In the past six years, Riley Sager has published seven novels — all of them best sellers except his first, “Final Girls,” which won a 2018 International Thriller Writers Award. The Pennsylvania native reliably produces one book a year on a strict schedule that sounded remarkably uncomplicated (if dizzying) when he described it in a phone interview.
“I usually start on Jan. 2 and keep writing until June,” Sager said. Then comes a month of publicity and touring for the book he wrote the year before, followed by a “scramble in July and August” to complete his manuscript in progress with enough time left for revising and polishing before the end of the year. Simple, right?
Thankfully for those of us who see the similarities between writing and having a cavity filled, Sager admitted that his eighth book did not go according to plan. In fact, it was a bit of a slog. “I was racked with self-doubt,” he said. “I always have some impostor syndrome going on at all times, but in the case of ‘The Only One Left,’ it just got so complicated narratively that I was lost and in the weeds.”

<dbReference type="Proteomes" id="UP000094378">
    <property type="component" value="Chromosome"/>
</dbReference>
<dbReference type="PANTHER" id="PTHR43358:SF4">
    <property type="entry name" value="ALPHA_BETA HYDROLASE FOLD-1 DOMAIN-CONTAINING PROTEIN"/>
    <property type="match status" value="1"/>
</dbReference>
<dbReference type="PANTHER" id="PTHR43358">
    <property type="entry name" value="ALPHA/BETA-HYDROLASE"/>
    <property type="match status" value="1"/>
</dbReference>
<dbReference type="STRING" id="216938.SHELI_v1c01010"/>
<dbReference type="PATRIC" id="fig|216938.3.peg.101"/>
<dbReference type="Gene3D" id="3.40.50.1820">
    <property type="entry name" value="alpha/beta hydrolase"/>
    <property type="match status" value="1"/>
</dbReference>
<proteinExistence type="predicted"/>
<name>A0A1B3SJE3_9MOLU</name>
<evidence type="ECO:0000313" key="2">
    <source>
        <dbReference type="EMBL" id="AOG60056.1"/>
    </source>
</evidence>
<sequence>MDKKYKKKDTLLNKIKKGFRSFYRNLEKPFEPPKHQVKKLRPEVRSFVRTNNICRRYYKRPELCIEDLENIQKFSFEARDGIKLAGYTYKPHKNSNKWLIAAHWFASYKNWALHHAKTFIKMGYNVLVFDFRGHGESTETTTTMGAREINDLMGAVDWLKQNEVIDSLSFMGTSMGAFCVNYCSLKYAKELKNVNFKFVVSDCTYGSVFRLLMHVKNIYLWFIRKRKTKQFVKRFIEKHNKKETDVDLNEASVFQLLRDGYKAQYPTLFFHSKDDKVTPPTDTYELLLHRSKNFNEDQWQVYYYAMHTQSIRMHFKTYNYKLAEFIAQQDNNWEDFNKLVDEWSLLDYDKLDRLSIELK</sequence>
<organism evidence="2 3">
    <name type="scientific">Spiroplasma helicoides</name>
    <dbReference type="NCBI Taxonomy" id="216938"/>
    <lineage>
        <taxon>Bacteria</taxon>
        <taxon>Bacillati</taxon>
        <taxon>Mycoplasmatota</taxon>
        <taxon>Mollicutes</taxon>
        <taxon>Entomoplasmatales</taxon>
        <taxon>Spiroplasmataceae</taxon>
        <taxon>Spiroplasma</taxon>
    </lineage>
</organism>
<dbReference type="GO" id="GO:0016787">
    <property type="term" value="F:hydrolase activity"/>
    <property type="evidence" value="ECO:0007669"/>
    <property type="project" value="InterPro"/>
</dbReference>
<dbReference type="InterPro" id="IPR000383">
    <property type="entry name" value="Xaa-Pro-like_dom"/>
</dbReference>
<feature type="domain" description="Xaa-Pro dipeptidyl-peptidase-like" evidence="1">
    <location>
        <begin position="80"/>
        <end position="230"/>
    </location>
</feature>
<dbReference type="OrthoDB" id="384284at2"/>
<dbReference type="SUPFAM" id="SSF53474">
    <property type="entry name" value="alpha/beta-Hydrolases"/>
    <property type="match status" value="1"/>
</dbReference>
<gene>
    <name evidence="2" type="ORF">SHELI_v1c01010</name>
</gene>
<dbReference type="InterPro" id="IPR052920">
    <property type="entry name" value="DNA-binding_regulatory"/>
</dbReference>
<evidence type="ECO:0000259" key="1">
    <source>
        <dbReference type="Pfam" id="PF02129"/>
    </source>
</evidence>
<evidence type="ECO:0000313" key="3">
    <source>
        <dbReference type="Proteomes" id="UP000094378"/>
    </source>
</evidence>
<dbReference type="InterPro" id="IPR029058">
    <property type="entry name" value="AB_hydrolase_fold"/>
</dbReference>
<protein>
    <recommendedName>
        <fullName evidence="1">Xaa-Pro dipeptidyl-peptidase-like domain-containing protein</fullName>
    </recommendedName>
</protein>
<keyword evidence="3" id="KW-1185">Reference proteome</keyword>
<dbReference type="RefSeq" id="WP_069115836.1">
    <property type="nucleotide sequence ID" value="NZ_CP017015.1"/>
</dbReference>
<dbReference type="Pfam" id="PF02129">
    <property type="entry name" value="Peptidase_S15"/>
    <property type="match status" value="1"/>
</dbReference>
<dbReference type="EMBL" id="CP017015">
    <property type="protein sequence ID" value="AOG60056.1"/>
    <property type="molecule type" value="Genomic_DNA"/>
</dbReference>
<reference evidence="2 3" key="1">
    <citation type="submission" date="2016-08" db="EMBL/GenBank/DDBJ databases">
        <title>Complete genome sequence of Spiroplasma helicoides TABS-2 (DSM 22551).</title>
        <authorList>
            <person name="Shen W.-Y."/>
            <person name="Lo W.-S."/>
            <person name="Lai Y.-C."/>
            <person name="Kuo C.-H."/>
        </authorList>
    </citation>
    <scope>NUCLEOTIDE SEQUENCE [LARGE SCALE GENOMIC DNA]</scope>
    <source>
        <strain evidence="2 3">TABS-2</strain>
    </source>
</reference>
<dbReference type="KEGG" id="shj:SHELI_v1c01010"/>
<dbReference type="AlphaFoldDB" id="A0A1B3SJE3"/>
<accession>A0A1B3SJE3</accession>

Sager’s latest best seller includes a story within a story, plus significant background on the disgraced home health aide who has been dispatched to care for a Lizzie Borden-like septuagenarian in her creepy home on the Maine coast. What he envisioned is a feat requiring skill and concentration — and his confidence flagged around the 150-page mark. Sager said, “I did something I’ve never done before, which was email my editor and my agent and say, ‘Help! I don’t know what I’m doing! I think this book sucks!’”
He expected the pair to reply with a tactfully presented plan for resetting and salvaging the book, but instead the response was encouraging: “They got back to me saying, ‘It’s fantastic, we don’t know what you’re talking about, just keep doing what you’re doing,’” Sager said. “And that was the little boost I needed to get over this wall I was banging against.”
He cued up the Go-Go’s — the book is set in the 1980s — and got back to work. Sager finished “The Only One Left” two months later, relying on Google to research the responsibilities of home health aides, plus tide and weather patterns in Maine. (He’s never been there.)
“I know enough writers now to know that none of us know what we’re doing half the time,” Sager said. “I don’t buy this, ‘I know exactly what I’m doing all the time.’ You do not. It’s just hard work and weird alchemy.”
Elisabeth Egan is an editor at the Book Review and the author of “A Window Opens.”
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